Dutch politician Wilders brands trial a 'charade'
Anti-Islam politician Geert Wilders has delivered a fiery closing statement at his hate speech trial, branding his prosecution a "charade".
He added that the trial was a "disgrace for the Netherlands" and "a mockery for our society" that threatens freedom of speech.
Wilders, whose party is riding high in Dutch opinion polls, told a three-judge panel sitting in a heavily guarded courtroom on the outskirts of Amsterdam that, as an elected politician, he must be able to talk about the "mega-Moroccan problem" in the Netherlands and would not be muzzled by what he branded a political trial.
In an address that sounded as much like a campaign speech ahead of Dutch parliamentary elections due in March as a legal defence, Wilders cast himself as part of a growing global anti-establishment movement that already has manifested itself in the British vote to leave the European Union and Donald Trump's victory in the US presidential election.
"Worldwide, a movement has started that is making short shrift of the politically correct doctrines of the elite and their subordinate media," Wilders said. "Brexit proved it. The American election proved it."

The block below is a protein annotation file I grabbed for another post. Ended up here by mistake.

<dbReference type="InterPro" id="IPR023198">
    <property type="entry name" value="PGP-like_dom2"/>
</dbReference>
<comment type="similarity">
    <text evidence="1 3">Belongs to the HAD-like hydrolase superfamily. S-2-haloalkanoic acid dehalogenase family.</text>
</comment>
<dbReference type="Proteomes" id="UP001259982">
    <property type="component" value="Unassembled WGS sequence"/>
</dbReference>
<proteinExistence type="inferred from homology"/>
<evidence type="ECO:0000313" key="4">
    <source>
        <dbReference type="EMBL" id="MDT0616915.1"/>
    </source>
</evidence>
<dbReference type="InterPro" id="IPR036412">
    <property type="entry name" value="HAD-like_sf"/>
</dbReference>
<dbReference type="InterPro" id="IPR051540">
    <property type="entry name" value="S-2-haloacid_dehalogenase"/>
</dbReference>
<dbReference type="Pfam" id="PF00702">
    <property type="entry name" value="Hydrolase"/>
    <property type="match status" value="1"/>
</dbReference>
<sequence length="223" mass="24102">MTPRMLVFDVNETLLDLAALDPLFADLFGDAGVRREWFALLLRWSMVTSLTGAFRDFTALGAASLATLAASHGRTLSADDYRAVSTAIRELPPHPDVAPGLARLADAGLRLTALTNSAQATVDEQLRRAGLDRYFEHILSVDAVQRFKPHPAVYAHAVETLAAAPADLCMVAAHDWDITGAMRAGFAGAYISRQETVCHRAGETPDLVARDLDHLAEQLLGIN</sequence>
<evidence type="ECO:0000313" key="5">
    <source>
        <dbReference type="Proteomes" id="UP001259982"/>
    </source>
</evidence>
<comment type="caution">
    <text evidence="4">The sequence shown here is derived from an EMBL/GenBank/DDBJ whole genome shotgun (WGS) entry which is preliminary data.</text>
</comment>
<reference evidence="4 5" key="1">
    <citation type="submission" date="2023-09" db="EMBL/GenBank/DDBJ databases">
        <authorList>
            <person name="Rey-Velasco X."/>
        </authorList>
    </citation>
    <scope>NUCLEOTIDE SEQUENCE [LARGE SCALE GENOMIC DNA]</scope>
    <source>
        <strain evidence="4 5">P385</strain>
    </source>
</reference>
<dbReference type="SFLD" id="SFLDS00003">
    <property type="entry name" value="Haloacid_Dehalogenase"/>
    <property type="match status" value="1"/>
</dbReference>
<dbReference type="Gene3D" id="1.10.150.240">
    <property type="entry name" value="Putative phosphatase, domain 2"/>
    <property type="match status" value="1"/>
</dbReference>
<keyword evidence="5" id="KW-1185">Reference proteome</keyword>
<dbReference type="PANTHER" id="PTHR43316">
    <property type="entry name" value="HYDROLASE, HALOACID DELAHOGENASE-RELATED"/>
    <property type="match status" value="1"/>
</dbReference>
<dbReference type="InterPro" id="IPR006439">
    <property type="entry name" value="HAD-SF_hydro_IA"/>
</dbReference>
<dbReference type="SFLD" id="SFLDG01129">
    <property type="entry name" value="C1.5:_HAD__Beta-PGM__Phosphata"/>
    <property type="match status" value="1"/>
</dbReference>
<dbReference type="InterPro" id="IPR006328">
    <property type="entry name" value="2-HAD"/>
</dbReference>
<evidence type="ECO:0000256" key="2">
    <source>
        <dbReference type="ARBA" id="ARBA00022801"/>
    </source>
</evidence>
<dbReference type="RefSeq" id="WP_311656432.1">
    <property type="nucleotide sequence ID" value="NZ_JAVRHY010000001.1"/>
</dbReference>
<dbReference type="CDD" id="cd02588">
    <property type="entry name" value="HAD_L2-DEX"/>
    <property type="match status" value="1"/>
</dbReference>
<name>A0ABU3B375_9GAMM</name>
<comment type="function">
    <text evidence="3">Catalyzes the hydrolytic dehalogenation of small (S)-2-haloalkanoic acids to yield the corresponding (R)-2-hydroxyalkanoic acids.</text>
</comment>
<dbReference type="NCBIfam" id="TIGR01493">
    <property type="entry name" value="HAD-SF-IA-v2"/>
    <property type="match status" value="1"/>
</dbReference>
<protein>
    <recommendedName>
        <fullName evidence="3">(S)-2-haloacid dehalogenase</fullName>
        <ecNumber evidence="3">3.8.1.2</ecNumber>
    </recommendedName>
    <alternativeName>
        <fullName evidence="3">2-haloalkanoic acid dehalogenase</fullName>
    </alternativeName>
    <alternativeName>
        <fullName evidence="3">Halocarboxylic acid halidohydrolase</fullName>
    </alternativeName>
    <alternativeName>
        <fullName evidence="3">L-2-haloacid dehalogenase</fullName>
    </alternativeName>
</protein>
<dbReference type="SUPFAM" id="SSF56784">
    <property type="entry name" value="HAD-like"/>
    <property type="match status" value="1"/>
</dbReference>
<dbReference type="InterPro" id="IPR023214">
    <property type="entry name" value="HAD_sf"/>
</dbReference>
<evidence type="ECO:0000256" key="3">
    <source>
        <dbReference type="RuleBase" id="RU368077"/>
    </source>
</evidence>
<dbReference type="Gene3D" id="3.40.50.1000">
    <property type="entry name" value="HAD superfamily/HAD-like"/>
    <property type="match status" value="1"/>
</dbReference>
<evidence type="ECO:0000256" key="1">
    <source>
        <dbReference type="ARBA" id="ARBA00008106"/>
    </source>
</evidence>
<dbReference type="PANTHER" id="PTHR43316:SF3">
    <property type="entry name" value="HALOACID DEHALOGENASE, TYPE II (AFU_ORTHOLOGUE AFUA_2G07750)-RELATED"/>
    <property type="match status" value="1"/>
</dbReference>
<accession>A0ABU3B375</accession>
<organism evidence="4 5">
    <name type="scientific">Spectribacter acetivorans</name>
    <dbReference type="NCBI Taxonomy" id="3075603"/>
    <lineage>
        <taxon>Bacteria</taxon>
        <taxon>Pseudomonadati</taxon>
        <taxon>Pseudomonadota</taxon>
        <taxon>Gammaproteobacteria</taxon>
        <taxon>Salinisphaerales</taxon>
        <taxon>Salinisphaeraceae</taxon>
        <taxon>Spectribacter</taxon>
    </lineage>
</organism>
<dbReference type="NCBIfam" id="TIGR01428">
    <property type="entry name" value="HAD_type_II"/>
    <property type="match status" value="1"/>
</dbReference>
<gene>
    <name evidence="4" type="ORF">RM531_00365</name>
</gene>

And, turning to upcoming elections and votes across Europe, he added: "It is about to be proven in Austria and Italy. Next year it will also be proven in France, Germany and, yes, also in the Netherlands."
The prosecution centres on comments Wilders made before and after the Dutch municipal elections in 2014.
At one meeting in a Hague cafe, he asked supporters whether they wanted more or fewer Moroccans in the Netherlands, the court heard.
That sparked a chant of "Fewer! Fewer! Fewer!", to which he replied "we'll take care of it", the court heard.
Prosecutors say that Wilders overstepped the limits of free speech by specifically targeting Moroccans.
But he insisted that the election night speech was in line with his Freedom Party's long-held policy ambitions of expelling criminals with Moroccan nationality, reining in immigration and encouraging voluntary repatriation.
The court will deliver its verdict on December 9.
Earlier, prosecutor Wouter Bos urged judges to reject arguments put forward by Wilders's lawyers that convicting the politician would put the Netherlands on a slippery slope to totalitarianism.
"In the Netherlands there is no unlimited freedom of speech," Mr Bos told the three-judge panel. "We will not become a totalitarian state if you convict."
Wilders, in turn, harked back to his country's long history of free speech and tolerance as he called on judges to acquit him.
"Freedom of speech is our pride," he said. "And that, precisely that, is at stake here, today."